What to Know
- Barbara Jean Horn's killer has never been found. A man convicted in her murder, Walter Ogrod, was freed in 2020 after the Philadelphia District Attorney's office reviewed the case and found that he was coerced into giving a confession by city detectives.
- The Philadelphia police department says it is too busy currently to open a new murder investigation into the little girl's murder.
- Ogrod and Barbara Jean's family say they hope the killer, or killers, told NBC10 in new interviews that they want closure in the case.
It took years for Sharon Fahy to believe that her former neighbor had not in fact killed her 4-year-old daughter.
But once she heard details from an investigation into Walter Ogrod’s 1996 conviction, she was all in.
“That's when it really started sinking in, that he definitely didn't do it and he needs to get out of jail,” Fahy said in an interview with NBC10 earlier this month.
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Fahy was determined to help any way she could.
“I went to court and I signed a paper saying that I didn't believe he did it and that he should be let out of jail,” she said.
In June last year, a judge overturned Walter Ogrod’s murder conviction -- and pulled him off death row.
After 28 years behind bars for a murder he didn’t commit, Ogrod was free.
But that also meant that Barbara Jean Horn’s killer has, for now, escaped justice.
“It's just opening another, you know, nightmare again, just to have to go through everything all over again,” Fahy said.
But Fahy and her family are intent on finding the real killer.
“Me and my family can't just let this go,” Fahy said.
And there is some hope.
During its investigation into Ogrod’s conviction, the Philadelphia District Attorney’s Conviction Integrity Unit found two suspects they believed may have killed Barbara Jean Horn.
“We think that there is more evidence suggesting they did it than Walter Ogrod ever,” Patricia Cummings, head of the Conviction Integrity Unit, said. “But it's not enough and at least it's not enough at this point in time.”
Cummings declined to name the two suspects. But said that one is dead and the other is behind bars serving time for another crime.
She said Philadelphia police detectives aren’t helping them with what she says should be a reopened case.
“As of today, I don't think that appetite exists,” she said.
A police spokesman said that due to the increase in gun violence, cold case detectives are busy helping investigate the current onslaught of homicides. And so, the Barbara Jean Horn case file hasn’t even been pulled.
For Fahy, that’s disappointing.
“I think it's crazy that they wouldn't want to try to solve this or help out,” she said, adding that she and her family are raising money to hire a private investigator.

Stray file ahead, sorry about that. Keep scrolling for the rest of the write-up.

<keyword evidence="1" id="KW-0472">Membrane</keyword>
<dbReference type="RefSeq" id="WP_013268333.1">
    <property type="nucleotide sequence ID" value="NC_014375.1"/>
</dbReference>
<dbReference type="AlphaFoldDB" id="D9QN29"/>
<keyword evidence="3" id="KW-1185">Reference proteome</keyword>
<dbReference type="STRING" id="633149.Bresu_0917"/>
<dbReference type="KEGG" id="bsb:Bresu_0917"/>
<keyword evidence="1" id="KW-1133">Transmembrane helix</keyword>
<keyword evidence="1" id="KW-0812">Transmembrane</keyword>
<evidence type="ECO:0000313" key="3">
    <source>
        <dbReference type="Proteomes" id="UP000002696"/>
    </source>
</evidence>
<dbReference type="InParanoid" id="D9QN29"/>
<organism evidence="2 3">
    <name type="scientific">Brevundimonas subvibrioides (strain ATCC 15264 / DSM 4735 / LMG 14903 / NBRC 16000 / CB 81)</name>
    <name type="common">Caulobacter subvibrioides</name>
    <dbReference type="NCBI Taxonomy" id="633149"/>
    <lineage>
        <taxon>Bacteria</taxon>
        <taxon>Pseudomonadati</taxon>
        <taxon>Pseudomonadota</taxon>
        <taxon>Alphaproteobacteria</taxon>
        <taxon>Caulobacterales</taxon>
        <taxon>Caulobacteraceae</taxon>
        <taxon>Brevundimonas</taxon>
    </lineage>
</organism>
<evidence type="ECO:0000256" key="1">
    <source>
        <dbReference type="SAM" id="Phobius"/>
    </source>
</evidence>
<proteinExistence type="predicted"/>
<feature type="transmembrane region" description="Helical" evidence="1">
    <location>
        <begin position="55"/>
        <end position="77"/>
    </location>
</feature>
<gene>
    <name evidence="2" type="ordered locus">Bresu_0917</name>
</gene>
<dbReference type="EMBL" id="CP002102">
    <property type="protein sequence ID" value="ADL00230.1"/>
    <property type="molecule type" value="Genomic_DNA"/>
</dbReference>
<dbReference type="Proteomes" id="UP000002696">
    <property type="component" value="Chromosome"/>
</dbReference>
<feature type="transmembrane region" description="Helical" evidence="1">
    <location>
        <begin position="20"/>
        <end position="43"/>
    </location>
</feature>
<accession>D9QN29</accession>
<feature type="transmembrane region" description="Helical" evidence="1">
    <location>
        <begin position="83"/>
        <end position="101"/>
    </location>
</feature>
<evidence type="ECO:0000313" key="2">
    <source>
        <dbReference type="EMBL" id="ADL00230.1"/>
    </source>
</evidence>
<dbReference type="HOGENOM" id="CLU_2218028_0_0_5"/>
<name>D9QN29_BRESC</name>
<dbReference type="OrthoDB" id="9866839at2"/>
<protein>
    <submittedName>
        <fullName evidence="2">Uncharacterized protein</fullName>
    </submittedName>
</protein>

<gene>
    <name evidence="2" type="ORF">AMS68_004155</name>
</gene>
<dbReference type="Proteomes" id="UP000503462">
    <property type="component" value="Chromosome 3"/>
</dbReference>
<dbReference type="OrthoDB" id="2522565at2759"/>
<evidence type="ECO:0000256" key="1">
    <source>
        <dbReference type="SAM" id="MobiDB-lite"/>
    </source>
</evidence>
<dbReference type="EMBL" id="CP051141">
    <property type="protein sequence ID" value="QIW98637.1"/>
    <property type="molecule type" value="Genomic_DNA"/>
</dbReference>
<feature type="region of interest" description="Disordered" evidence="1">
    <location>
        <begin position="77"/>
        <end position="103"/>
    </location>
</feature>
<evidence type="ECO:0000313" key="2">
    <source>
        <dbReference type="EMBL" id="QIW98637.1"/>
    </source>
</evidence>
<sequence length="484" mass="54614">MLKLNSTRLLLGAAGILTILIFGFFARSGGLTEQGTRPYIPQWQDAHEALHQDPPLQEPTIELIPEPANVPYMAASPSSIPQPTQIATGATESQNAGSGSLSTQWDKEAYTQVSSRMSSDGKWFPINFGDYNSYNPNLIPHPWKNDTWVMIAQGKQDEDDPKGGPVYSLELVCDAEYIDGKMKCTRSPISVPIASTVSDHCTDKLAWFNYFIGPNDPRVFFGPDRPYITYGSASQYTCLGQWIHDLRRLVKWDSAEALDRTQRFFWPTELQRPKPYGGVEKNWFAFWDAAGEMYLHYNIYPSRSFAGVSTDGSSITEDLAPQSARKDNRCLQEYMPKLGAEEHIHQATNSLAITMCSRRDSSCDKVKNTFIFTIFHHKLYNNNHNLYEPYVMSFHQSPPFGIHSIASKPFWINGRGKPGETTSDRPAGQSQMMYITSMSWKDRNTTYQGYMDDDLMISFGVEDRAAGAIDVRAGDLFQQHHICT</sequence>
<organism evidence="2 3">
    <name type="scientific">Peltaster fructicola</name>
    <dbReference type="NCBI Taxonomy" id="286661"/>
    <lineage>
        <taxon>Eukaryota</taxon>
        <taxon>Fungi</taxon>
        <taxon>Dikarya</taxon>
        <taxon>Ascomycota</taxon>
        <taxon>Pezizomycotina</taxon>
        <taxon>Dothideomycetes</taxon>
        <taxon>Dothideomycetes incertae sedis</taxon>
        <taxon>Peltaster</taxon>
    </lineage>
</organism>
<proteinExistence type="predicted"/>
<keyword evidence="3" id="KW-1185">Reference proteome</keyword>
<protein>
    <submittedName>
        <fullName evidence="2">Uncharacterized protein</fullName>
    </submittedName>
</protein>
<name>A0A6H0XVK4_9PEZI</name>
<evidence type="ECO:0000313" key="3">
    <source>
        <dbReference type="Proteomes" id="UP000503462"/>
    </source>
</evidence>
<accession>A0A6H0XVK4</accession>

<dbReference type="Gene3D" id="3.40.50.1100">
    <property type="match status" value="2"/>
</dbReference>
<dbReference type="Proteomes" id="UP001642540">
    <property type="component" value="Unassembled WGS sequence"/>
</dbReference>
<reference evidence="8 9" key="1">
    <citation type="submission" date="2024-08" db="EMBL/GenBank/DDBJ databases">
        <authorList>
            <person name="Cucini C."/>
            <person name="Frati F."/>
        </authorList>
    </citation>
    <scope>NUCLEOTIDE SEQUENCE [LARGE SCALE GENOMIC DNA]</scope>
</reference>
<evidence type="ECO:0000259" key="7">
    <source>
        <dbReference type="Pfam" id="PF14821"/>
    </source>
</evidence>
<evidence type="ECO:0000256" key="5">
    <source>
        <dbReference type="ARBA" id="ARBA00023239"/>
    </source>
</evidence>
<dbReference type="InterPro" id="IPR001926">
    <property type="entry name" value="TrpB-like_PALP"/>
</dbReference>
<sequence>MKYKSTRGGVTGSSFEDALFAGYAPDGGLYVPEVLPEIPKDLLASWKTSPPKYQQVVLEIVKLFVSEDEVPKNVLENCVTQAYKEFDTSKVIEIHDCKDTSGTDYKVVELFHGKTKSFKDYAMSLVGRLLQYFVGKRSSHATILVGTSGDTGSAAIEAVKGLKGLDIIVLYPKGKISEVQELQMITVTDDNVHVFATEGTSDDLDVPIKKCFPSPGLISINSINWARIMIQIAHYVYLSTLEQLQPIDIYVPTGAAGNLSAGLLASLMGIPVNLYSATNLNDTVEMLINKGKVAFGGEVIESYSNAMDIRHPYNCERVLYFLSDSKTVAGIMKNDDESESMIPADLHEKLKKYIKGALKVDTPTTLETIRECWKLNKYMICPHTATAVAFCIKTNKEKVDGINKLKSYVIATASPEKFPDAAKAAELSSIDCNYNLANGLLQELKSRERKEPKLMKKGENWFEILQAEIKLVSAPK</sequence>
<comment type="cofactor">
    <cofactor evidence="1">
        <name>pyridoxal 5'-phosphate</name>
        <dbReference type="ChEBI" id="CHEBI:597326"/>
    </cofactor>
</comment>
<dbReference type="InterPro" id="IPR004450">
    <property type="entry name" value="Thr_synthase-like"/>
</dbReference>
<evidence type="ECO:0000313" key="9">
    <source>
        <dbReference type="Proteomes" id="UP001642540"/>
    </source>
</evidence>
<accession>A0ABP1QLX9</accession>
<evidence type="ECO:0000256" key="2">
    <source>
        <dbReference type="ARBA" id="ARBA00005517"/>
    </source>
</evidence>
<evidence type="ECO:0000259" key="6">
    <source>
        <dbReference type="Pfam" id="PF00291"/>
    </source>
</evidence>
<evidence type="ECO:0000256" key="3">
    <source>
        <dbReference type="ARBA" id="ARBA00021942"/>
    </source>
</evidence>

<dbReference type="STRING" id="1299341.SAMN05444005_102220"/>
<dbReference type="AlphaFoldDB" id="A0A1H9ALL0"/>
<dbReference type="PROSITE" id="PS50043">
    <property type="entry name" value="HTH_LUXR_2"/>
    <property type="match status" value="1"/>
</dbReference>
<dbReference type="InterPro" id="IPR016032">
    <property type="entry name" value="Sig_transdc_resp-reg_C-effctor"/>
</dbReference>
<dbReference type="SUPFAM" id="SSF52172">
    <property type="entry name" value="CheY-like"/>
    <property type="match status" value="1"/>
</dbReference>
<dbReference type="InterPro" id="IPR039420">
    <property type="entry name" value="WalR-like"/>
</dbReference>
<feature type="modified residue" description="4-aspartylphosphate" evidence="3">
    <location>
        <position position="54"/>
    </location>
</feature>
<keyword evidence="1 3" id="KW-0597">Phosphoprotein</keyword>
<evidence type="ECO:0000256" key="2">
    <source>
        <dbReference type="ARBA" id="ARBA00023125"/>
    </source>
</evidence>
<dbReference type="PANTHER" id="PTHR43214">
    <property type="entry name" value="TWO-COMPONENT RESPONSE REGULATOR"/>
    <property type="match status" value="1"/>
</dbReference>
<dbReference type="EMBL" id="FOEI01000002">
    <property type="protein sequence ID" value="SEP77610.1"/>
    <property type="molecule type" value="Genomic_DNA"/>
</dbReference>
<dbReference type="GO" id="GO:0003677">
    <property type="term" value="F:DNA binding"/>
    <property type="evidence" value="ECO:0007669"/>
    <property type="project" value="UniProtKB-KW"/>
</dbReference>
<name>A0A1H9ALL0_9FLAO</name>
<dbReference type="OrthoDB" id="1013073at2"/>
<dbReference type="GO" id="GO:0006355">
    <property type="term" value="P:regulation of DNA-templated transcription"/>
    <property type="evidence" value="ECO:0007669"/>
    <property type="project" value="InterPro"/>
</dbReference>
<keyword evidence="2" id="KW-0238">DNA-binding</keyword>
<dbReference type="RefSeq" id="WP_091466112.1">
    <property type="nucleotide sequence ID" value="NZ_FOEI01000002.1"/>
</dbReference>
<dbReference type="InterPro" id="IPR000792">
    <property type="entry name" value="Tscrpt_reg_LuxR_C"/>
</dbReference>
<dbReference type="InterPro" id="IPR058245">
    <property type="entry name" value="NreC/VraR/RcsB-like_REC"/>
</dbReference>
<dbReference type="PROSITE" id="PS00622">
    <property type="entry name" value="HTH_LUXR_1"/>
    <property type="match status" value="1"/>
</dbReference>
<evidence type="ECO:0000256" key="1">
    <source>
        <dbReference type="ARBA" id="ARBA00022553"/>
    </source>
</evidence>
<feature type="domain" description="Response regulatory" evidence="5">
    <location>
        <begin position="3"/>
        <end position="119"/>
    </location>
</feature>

Fahy has an ally in Ogrod. He too wants the real killer to be caught.
“I want to know who did this. I mean, we have to close this,” he said.
The initial investigation into Barbara Jean Horn’s 1988 murder went cold.
It wasn’t until 1992 that two Philly police detectives arrested Ogrod for the crime, saying he confessed.
But Ogrod maintained during his two trials that he didn’t kill Barbara Jean and that he had been coerced into signing a false confession.
The jury in the first trial had decided to acquit Ogrod, but one juror shouted that he disagreed and the judge ruled it a mistrial.
In 1996, prosecutors had two jailhouse snitches testify that Ogrod confessed to them that he killed Barbara Jean. A jury found him guilty -- and he was sentenced to death.
Then in 2018, while investigating the wrongful conviction of Anthony Wright, the DA’s Conviction Integrity Unit found that the detectives in that case had handled other cases that had previously been raised as questionable. One of those cases was Walter Ogrod's.
Cummings recalled that it became clear to her and Carrie Wood, the lead attorney in review, that the Ogrod investigation was “botched.”
“You got the wrong person. You put them on trial and you convicted them, and then you incarcerated them for a quarter of a century,” she said.
Her office sought to overturn Ogrod’s conviction.
Ogrod was released from state prison last June.
“When I got out, it just, it just came down at once,” he said of the emotional relief.
But since returning to Northeast Philly, Ogrod says he has struggled to get back on his feet -- figuratively and literally.
He had to get hip replacement surgery in February, and still wobbles in pain when he walks.
He says sleeping in a thin foam mattress all those years in prison took a hit on his body.
“You're touching the metal … it's very painful,” he said.
He is collecting unemployment -- and applied for disability payments. He has no other income or savings.
"It's like the state says, 'oh, you proved us wrong. The hell with you. You ain't get nothing for that,'" he said.
Pennsylvania is one of 14 states that doesn’t compensate the wrongfully convicted. Ogrod would have to sue the government for any monetary relief.
He’s hoping he can get back to work -- perhaps in trucking which is what he did before his arrest.
In the meantime, he hopes police will track down Barbara Jean’s real killer.
“The person is out there, has to be caught,” he said. “Because what else are they doing to children out there?”